Based on their findings, the light from the quasar took nearly thirteen billion years to reach us, presenting a view of the quasar from less than 800 million years after the Big Bang.
“This quasar is a vital probe of the early Universe. It is a very rare object that will help us to understand how supermassive black holes grew a few hundred million years after the Big Bang,” says Stephen Warren, leader of the research team.
What make quasars interesting to astronomers is that they are extremely bright, yet distant galaxies, believed to possess “supermassive” black holes in their galactic centers. The brightness of quasars make them ideal “beacons” to help understand the era in which the first stars and galaxies were formed.
There have been other, more distant objects found in our universe, but the second most-distant quasar was seen as it was almost 900 million years after the Big Bang. Objects this distant are seen in infra-red due to their light being stretched, or “red shifted” (ULAS J1120+0641 is at redshift 7.1) by the expansion of the Universe. To search for objects like ULAS J1120+0641, the astronomers searched through the Infrared Deep Sky Survey database, based on data acquired from the United Kingdom Infrared Telescope in Hawaii.
“It took us five years to find this object,” explains Bram Venemans, one of the authors of the study. “We were looking for a quasar with redshift higher than 6.5. Finding one that is this far away, at a redshift higher than 7, was an exciting surprise. By peering deep into the reionisation era, this quasar provides a unique opportunity to explore a 100-million-year window in the history of the cosmos that was previously out of reach.”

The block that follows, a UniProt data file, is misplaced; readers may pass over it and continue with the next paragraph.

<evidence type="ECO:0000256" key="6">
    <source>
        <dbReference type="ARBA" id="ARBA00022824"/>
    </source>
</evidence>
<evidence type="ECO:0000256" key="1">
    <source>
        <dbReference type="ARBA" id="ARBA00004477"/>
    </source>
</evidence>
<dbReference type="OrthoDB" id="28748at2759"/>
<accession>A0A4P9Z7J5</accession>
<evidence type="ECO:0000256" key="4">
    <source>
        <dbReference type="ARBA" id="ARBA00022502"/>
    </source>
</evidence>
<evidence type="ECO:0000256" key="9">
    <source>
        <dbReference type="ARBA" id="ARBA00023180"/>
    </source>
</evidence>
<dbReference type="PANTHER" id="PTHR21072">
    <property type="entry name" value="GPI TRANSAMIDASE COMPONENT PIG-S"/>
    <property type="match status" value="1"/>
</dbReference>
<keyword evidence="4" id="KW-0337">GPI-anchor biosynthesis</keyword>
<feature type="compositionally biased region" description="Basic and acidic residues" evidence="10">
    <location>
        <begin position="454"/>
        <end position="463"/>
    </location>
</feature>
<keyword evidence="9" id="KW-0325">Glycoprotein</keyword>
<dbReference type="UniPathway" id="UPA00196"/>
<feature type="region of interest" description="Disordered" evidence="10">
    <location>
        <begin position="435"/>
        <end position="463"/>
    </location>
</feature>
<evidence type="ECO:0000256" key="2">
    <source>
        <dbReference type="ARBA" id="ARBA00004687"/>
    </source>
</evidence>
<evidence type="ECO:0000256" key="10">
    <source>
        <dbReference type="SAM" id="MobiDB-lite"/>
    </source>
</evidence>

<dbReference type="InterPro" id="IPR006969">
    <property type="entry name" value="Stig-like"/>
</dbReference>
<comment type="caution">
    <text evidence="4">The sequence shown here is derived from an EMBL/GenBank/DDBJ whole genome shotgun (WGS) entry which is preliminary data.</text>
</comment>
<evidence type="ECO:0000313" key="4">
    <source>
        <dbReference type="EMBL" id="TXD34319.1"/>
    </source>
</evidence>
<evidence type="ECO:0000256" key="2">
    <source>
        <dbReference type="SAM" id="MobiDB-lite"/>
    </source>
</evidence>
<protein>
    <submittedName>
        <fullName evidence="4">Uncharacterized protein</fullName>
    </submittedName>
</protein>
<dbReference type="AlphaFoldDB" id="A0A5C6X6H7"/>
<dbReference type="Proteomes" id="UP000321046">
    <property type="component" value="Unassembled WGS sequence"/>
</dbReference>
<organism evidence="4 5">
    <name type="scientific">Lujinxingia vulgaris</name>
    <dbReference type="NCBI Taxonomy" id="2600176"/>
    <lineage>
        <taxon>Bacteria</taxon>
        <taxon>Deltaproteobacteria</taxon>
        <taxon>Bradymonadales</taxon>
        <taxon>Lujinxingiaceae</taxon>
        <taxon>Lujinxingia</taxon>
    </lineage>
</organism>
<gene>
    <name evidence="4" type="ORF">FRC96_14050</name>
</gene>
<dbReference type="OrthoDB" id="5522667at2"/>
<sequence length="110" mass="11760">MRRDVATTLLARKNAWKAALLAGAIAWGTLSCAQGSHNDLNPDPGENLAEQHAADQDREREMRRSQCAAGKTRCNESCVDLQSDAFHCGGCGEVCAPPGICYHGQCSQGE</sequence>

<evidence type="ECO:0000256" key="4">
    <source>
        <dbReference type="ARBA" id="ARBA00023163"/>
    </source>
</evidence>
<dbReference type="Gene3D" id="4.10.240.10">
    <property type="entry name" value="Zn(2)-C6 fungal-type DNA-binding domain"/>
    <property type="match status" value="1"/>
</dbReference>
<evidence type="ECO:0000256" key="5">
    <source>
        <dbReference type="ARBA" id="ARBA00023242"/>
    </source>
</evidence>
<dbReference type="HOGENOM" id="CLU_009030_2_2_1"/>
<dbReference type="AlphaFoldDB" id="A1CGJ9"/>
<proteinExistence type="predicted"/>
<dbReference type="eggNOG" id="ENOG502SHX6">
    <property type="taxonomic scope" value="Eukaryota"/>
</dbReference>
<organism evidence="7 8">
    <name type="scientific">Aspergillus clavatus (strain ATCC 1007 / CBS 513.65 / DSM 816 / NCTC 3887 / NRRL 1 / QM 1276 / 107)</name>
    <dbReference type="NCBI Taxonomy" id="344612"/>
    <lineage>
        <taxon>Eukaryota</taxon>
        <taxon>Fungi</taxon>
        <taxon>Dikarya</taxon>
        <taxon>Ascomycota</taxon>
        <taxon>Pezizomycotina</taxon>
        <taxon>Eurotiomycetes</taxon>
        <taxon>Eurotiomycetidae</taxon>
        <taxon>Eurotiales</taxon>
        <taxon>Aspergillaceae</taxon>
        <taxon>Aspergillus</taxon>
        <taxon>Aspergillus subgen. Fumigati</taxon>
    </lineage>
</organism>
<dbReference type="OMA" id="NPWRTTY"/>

From the press release:
â€œWe planned the image because it would dramatically show the geologic relations from a more human perspective. Drama we got!â€ says Mark Robinson, a professor in the School of Earth and Space Exploration at ASU. â€œWhen I first saw the reconstructed image all I could think was what it would be like to be on the first mission to Tycho. Imagine coming in for a landing within this geologic wonderland! When can we go?â€
Robinson also adds at the LROC Blog: “Tycho’s features are so steep and sharp because the crater is young by lunar standards, only about 110 million years old. Over time, micrometeorites, and not so micro meteorites, will grind and erode these steep slopes into smooth mountains.“
Named after 16th century Danish astronomer Tycho Brahe, the crater is very popular with amateur astronomers. The crater’s popularity is due, in part, to its visibility when the Moon is full and because it is surrounded by a distinctive dark halo and radiating bright rays. Measuring roughly 80km in diameter, Tycho is located in the southern highlands at 43.37Â°S, 348.68Â°E. The summit of the central peak is 2km above the crater floor and the crater floor is about 4.7km below the rim.